up its work for this session, to

try to finish their work on pension

reform proposals.

Kansas lawmakers and pension

fund officials generally

agree that that KPERS, which

tends retirement savings for

277,000 Kansas teachers, state

and local government workers,

and police officers, fire fighters

and judges, has been chronically

underfunded since 1993,

when earlier lawmakers voted

to keep taxpayer funded contributions

from government

employers low.

Investment losses during the

recessions in 2001 and 2008

compounded the problem until

currently, the gap between what

KPERS has promised to pay

retirees in the next few decades

and its resources for making

those payments has reached an

officially projected $7.7 billion.

Outsiders who are concerned

that those numbers don't

reflect realistic projections of

investment profits or the full

extent of 2008 market losses

contend the gap actually is

nearer $10 billion to $12 billion.

Either way, legislators in

both parties and Kansas Gov.

Sam Brownback, say they are

broadly agreed that work must

be done soon to begin filling

the gap before it becomes wildly

unaffordable.

Earlier this session, the

Kansas Senate passed a bill that

requires many Kansas workers

Jean’s Hair Horizon

The Corner Store

JB Greenhouse

Sharp’s Manufacturing

Tryon’s Pour House and Grill

Prairie Valley Vet Clinic

Terry Chapel and Funeral Home

Blue Valley Seamless Gutter

Blue Valley Senior Living

Wide Awake 4-H members

Blue Rapids EEU Club.

Blue Rapids Free Press

Tammy Parker Realty

Prairie Valley Vet Clinic

Carolyn’s Kitchen - Buffet

Serving Breakfast, Lunch and

Dinner Buffet.

We Specialize in Chicken.

Roast Beef and Chicken

Everyday.

1806 Center St., Marysville, Ks * 785-562-2830

Open 6 am to 9 pm everyday

to add another two percentage

points to the 4 percent and 6

percent of their paychecks contributed

to the system now and

also accelerates the pace at

which employer contributions

are increased - to a maximum

1.1 percent more annually from

0.6 percent now.

Those changes, along with

some technical adjustments in

how future retirement benefits

are calculated, would plug the

funding gap in the weakest of

three broad KPERS plans - for

teachers and school employees

- by 2021, Patrice Beckham, of

Cavanaugh MacDonald LLC,

the pension plan's acturies, told

lawmakers Monday.

A competing plan passed by

the Kansas House would cap

increases in employers contributions

to 0.8 percent per year

for current workers with traditional

pensions, which is smaller

than than the Senate proposed,

but would only offer

what are known as defined contribution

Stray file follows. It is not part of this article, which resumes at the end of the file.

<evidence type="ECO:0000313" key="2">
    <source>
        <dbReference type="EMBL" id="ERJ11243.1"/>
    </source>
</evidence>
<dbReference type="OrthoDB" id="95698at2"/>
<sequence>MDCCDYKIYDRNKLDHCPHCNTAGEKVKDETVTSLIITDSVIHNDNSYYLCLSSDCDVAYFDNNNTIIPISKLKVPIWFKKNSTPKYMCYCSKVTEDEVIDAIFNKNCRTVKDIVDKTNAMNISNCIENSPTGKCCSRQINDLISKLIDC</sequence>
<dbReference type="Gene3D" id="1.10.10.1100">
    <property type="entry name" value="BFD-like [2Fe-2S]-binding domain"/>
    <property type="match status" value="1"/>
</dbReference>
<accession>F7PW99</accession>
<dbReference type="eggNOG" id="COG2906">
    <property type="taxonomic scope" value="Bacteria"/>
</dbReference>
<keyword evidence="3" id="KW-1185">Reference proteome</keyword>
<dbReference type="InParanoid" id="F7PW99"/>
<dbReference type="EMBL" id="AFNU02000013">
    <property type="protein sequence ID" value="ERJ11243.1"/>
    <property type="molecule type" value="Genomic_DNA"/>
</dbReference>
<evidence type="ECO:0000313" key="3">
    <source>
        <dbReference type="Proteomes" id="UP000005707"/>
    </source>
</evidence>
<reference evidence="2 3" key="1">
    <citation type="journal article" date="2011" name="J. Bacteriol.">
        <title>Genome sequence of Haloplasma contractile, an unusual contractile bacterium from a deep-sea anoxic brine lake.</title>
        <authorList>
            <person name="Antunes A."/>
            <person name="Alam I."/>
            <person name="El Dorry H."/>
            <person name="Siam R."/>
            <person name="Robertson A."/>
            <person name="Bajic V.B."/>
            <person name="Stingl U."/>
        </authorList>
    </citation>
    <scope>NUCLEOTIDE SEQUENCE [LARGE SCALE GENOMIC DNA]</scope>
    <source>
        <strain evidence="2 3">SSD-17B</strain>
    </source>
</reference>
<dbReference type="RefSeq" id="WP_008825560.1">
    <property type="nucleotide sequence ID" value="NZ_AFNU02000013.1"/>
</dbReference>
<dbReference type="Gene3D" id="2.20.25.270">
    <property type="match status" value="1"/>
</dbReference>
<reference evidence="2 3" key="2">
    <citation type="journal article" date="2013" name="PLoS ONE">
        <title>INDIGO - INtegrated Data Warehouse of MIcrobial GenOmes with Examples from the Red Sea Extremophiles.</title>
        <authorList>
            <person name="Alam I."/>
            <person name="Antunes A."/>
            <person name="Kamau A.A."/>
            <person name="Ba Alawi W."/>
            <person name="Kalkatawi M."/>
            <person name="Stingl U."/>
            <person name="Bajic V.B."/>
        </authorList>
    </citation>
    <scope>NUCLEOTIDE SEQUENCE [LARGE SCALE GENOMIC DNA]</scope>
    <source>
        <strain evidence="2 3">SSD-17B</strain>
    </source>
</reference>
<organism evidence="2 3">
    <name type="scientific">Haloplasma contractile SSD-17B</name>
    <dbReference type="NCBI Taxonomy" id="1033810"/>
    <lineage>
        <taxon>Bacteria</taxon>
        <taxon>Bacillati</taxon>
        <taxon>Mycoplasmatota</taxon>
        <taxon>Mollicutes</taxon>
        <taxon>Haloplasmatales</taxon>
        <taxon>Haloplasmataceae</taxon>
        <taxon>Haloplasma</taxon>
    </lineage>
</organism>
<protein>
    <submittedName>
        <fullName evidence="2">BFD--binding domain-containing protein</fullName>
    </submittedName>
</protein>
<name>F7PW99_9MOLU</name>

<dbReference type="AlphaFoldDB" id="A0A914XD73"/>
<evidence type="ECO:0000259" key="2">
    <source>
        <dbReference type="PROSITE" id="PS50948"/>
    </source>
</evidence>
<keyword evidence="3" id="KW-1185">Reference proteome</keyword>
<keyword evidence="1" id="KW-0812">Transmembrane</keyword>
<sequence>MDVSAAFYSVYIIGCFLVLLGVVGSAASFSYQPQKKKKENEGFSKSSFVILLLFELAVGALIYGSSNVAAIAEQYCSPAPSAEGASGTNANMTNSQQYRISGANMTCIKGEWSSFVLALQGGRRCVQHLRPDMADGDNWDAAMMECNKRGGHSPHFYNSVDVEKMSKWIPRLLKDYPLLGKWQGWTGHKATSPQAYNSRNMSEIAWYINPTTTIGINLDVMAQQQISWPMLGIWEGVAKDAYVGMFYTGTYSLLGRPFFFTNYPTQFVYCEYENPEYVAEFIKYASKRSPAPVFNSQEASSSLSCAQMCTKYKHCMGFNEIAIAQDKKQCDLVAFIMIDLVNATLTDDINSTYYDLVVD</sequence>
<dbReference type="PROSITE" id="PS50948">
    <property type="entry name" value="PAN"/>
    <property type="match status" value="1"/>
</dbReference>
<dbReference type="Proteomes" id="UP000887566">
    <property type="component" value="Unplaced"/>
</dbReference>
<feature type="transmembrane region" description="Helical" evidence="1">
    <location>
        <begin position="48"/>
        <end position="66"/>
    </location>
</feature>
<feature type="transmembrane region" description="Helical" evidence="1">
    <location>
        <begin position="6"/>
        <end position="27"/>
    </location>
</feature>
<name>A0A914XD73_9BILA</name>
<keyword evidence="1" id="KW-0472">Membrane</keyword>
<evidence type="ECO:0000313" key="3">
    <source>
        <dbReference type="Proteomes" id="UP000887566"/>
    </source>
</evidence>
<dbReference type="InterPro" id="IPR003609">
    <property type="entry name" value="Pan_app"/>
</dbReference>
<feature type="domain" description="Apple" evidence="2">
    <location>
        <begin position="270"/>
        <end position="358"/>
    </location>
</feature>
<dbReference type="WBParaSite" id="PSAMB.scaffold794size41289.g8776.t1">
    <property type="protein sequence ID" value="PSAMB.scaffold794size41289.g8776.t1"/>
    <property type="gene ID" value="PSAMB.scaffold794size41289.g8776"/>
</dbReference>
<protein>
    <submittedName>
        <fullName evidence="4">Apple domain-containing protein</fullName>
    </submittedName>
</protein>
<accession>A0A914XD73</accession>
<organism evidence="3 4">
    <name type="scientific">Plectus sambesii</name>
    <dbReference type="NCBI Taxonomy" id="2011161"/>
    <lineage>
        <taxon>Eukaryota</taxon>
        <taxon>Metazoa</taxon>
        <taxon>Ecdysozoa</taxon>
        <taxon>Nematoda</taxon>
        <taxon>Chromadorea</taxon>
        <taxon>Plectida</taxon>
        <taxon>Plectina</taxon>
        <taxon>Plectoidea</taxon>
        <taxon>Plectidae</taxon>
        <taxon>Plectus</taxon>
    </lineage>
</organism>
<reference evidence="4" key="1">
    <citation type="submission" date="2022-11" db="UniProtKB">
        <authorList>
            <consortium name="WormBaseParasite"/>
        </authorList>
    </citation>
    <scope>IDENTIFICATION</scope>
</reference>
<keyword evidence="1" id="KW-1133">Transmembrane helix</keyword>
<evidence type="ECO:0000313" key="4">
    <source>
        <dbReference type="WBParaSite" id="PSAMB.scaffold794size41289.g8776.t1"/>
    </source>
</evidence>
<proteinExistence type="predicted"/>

plans to workers hired

in 2013 and beyond. Defined

contribution plans would limit

Kansas taxpayers' exposure to

pension costs because government

employers would be

required to put 3 percent of

each workers' salary into a

retirement savings plan to

match 6 percent contributions

that employees would be

required to make.

Higher contributions to the

remaining traditional pensions

in the House proposal would

put that part of the KPERS

Rural Economy Expands in April

By Rachel Whitten

KansasReporter

TOPEKA, Kan. – The rural

economy in Kansas improved

in April, as prices for farm land

continued to rise, but bank

owners are concerned about

increasing energy costs,

according to the Rural

Mainstreet Index.

The index, which is compiled

by Creighton University

economist Ernie Goss, showed

Kansas agriculture-based economy

expanded to 59.1 in April,

up from 55.9 in March. The

farmland index indicated prices

expanded to 76.9 from March’s

74.4. Meanwhile the price for

farm equipment indexed down

to 73.5 from 75.3 in March.

Any score above 50 is considered

expansion.

But high energy costs, with a

gallon of gas hovering around

$3.50 and diesel prices

approaching $4 a gallon, have

some of the bankers surveyed

for the index concerned.

“Energy prices have to come

down or we are looking at a

sagging economy for the rest of

the year and perhaps beyond,”

said Dale Bradley, chief executive

officer of The Citizens

State Bank in Miltonvale.

But Goss said that factor has

not impacted the economic

expansion indicated by the survey

so far.

“Higher oil prices have yet to

derail or even slow the pace of

growth for the Rural Mainstreet

economy into solid growth territory,”

Goss said.

favored going along with

another recommendation in the

Senate package, which calls for